Research
Print page Print page
Switch language
The Capital Region of Denmark - a part of Copenhagen University Hospital
Published

Pharmacological treatment of depression in women with breast cancer: a systematic review

Research output: Contribution to journalJournal articleResearchpeer-review

  1. Mortality after contralateral breast cancer in Denmark

    Research output: Contribution to journalJournal articleResearchpeer-review

  2. Every exercise bout matters: linking systemic exercise responses to breast cancer control

    Research output: Contribution to journalReviewResearchpeer-review

  3. Exercise regulates breast cancer cell viability: systemic training adaptations versus acute exercise responses

    Research output: Contribution to journalJournal articleResearchpeer-review

  1. Nationwide cross-sectional study of Danish surgeons' professional use of social media

    Research output: Contribution to journalJournal articleResearchpeer-review

  2. Dynamic contrast-enhanced EUS for quantification of tumor perfusion in colonic cancer: a prospective cohort study

    Research output: Contribution to journalJournal articleResearchpeer-review

  3. Characterization of the enhancer and promoter landscape of inflammatory bowel disease from human colon biopsies

    Research output: Contribution to journalJournal articleResearchpeer-review

View graph of relations
The objective of this study is to review the literature on pharmacological treatment of depression in women with breast cancer. According to the PRISMA guidelines, we conducted a systematic review of randomized, controlled clinical trials and open label prospective studies on antidepressants effects on depression in women with breast cancer up to January 14, 2013. In this analysis, a total of 213 studies were identified, and six studies met the inclusion criteria. Of the six studies, three were placebo-controlled randomized controlled clinical trials with fluoxetine, a selective serotonin reuptake inhibitor; and Mianserin—a noradrenergic and specific serotonergic antidepressant. Both studies found that fluoxetine and mianserin significantly improved depressive symptoms and quality of life (QOL) compared with placebo. Conversely, desipramine, a tricyclic antidepressant, and the SSRI, paroxetine, showed no significant effects on depression compared with placebo. A double-blind, parallel group study comparing a tricyclic antidepressant, amitriptyline, and paroxetine showed a significant and comparable improvement in depression and QOL. Two open label, prospective studies found that escitalopram and the norepinephrine reuptake inhibitor, reboxetine, significantly improved depression and QOL compared with baseline values. In conclusion, depression is a clinical problem in patients with breast cancer. Pharmacological treatment with antidepressants may improve depression and QOL. However, the evidence is limited, and the studies are too heterogeneous to recommend one regimen or drug over another. Further antidepressant studies are needed to guide depression treatment in patients with breast cancer.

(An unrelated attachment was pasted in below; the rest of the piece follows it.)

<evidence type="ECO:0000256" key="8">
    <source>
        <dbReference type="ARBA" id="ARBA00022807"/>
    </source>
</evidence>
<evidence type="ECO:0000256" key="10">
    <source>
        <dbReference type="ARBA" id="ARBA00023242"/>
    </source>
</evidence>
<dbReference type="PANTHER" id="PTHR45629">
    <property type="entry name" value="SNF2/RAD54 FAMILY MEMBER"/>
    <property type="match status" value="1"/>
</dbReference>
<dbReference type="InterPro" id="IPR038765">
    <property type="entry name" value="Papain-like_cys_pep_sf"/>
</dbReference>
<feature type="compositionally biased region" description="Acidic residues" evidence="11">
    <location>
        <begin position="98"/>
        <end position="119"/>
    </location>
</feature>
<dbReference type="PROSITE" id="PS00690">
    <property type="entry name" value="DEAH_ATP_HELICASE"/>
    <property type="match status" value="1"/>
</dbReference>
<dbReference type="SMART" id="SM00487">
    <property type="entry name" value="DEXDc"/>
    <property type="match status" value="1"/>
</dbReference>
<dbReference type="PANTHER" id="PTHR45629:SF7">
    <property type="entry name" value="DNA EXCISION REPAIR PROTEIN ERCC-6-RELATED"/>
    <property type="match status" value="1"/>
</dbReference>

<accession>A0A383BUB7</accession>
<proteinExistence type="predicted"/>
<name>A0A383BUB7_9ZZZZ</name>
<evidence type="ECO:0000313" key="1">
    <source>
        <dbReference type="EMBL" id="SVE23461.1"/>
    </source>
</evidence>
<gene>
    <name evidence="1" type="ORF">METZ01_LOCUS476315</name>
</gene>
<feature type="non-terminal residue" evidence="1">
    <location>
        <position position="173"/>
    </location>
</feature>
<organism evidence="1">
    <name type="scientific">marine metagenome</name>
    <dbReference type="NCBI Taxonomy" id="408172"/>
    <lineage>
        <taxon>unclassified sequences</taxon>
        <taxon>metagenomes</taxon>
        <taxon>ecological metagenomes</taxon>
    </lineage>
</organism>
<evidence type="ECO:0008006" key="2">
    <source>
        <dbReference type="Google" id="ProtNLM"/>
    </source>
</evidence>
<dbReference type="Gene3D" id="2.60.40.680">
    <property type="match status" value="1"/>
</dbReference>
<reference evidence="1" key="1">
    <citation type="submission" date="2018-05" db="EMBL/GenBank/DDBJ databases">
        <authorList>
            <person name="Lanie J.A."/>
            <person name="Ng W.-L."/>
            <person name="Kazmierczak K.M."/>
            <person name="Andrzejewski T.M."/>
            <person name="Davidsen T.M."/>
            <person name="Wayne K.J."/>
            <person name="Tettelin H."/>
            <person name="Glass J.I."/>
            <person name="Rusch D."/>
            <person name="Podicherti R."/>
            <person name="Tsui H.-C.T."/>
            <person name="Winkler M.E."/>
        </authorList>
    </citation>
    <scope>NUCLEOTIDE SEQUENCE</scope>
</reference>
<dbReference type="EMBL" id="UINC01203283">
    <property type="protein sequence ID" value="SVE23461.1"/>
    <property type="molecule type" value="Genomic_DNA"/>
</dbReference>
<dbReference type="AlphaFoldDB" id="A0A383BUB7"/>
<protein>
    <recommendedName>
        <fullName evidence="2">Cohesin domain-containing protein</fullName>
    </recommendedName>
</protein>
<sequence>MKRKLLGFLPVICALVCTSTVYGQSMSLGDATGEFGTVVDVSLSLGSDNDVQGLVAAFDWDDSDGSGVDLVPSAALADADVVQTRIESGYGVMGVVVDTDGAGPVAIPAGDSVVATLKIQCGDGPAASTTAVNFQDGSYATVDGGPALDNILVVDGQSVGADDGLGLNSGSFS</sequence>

Original languageEnglish
JournalBreast cancer research and treatment
Volume141
Issue number3
Pages (from-to)325-30
Number of pages6
ISSN0167-6806
DOIs
StatePublished - Oct 2013

ID: 42220516